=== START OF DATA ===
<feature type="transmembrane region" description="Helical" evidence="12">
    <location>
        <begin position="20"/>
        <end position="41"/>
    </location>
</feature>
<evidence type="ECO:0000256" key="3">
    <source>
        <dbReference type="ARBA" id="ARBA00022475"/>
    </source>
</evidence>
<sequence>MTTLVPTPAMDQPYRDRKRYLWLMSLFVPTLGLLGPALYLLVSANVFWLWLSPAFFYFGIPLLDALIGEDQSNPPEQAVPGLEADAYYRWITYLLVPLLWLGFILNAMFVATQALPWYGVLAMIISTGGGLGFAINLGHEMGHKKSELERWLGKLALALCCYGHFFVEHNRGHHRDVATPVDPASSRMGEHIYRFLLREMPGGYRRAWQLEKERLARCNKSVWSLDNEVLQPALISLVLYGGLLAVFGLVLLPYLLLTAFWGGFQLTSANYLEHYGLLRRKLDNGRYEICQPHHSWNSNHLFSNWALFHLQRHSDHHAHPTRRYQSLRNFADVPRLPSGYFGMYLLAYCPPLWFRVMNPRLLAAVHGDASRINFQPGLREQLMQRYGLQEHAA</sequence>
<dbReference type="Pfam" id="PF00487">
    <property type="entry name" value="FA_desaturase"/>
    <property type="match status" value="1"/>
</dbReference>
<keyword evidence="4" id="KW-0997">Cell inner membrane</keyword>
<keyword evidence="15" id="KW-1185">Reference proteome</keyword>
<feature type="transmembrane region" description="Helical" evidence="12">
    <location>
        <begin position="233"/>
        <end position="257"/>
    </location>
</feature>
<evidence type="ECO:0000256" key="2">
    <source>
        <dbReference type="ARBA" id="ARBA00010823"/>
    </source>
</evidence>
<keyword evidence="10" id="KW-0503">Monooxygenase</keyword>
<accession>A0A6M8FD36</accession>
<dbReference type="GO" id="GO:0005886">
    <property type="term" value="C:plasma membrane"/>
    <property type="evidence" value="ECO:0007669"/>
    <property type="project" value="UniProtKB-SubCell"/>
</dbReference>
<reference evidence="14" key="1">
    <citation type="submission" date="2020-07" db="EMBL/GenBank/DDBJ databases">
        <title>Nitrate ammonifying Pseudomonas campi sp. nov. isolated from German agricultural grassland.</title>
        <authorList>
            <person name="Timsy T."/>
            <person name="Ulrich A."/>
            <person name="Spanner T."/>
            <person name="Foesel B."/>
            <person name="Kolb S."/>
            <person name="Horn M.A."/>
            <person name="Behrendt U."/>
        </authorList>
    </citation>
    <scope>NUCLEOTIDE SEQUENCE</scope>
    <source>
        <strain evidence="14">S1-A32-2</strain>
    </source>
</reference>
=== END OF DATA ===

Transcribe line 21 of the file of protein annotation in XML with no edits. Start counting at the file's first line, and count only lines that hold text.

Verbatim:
        <begin position="233"/>